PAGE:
Now, the biggest thing that I did not like was that the Pdocs didn't know me and my history, as well as all of the drugs that I have been on and they may change all of my drugs around. My regular Pdoc was not involved and I was too ill to be able to think straight. I've tried a lot of drugs and I guess that I have fear that the hospital Pdoc would change all of my meds around and I would end

up worse than before! On the other hand, med changes may be just what I need (If I am in state in which I need to be hospitalized)

I was so depressed, with lots of pain, and so dysfunctional that I really could not get much out of the therapy. I've thought many times if I could just go back on an out-patient basis and take all of the therapy again now. I guess I could, just costs a lot of money that my insurance may not pay.

Now, I try to stay out of the hospital because I feel that my boyfriend and I can take better care of me at home while I consult with my Pdoc and tdoc on a definite regular basis. It would take me a lot to get me back into the hospital where I am forced to do things (like groups) that I was too ill to get anything out of.

Hospitalization has saved many lives and helped a great deal of many people. I understand your fear and needing to know what to expect. If you can't stand the pain any longer and you do not

have a good longstanding relationship with your Pdoc or tdoc (who could help you make this decision), I would just GO!

Please keep us posted. I care. If it is O.K. with you, I'm adding you to my friends list, O.K.? YOU ARE NOT GOING TO FEEL THIS WAY FOREVER. Take action. Nothing changes if nothing changes.

Sincerely,

SunshineOutside

Also, please, please stop drinking. If you need help, AA is a really good program. Their support of you will help a lot. You do not have to be "labeled" as an alcoholic to attend the meetings. You can go to some "open" meetings as a visitor. If you decide that you want to join AA, all the require is that you have a desire to stop drinking.

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Well, it sounds to non M.D. or PhD me, like you should probably go to the ER, or call your Pdoc ASAP. Sounds like things are pretty bad. And from what everyone's saying, the ER's sounding like a pretty good option. No reason, really, not to go.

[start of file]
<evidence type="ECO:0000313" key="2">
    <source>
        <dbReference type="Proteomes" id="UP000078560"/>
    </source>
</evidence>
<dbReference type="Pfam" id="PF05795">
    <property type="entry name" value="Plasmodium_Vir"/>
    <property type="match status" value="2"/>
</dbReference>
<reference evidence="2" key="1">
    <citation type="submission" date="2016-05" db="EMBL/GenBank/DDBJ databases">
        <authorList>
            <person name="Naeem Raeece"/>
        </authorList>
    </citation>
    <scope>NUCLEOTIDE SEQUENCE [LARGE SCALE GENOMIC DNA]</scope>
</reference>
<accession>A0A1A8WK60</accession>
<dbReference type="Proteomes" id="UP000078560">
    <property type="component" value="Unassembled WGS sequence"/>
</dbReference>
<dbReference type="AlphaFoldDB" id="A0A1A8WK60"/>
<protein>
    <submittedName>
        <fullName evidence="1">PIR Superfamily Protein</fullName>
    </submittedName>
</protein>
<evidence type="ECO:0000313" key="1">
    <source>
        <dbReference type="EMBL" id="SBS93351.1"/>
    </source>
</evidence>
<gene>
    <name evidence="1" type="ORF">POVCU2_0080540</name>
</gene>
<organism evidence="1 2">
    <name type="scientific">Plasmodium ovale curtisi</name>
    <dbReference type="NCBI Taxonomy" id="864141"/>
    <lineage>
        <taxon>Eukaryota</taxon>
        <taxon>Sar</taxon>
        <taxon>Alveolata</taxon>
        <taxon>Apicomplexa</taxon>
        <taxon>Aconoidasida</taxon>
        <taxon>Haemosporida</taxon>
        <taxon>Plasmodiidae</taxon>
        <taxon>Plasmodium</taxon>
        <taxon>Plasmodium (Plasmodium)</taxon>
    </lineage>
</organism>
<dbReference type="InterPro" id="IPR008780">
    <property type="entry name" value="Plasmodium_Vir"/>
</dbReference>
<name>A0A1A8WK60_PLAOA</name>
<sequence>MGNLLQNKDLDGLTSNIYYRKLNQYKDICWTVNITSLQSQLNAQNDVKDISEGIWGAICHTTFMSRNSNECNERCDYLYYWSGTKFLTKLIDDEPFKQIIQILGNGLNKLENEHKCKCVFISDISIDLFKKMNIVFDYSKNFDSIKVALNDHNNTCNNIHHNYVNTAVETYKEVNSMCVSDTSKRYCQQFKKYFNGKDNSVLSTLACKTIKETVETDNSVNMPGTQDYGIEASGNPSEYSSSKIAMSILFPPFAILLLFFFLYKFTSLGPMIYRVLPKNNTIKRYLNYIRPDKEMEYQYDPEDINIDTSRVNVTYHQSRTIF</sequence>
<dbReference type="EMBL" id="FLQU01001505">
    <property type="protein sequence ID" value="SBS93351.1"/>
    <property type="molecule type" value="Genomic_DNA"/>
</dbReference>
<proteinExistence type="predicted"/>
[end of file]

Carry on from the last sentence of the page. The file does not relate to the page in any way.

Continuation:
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Well, it sounds to non M.D. or PhD me, like you should probably go to the ER, or call your Pdoc ASAP. Sounds like things are pretty bad. And from what everyone's saying, the ER's sounding like a pretty good option. No reason, really, not to go.

I agree with this. If you are having psychotic symptoms and can't reach your pdoc you should go straight to the hospital. I wouldn't fool around with something like this, sounds serious. Stay safe.

Cat

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Thanks everyone. I appreciate your attention. I will keeep you posted. my wife is at work all day and I am watching the kids. One worry is if i am hospitalized I can't work and money is EXTREMELY TIGHT right now. Isn't it with everyone. I am going to wait till my wife comes home and tell her(I keep a lot of feelings in this area from her even though I shouldn't) she understands me a lot.

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Why not go ahead and call your pdoc, to let him/her know where you are with all this, and see what he/she thinks, and if he/she's got any immediate suggestions? I'm wondering, for instance, if it might not help to increase your Risperdal ASAP, given the psychotic sounding stuff you're describing?

I, of course, call my pdoc at the drop of a hat, and realize not everybody has those digits on their speed dial, but given that you're considering a trip to the ER, this would seem to me to qualify as an emergency worth calling the pdoc about.

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Manny, I really hope that you get help as soon as possible, this has been coming for a while and it is time to let people take care of you for a change.

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Manny, I really hope that you get help as soon as possible, this has been coming for a while and it is time to let people take care of you for a change.

++++It is my own fault because i skip my meds to drink... I am two days on my meds now.... we shall see.

Maybe AA is in my future.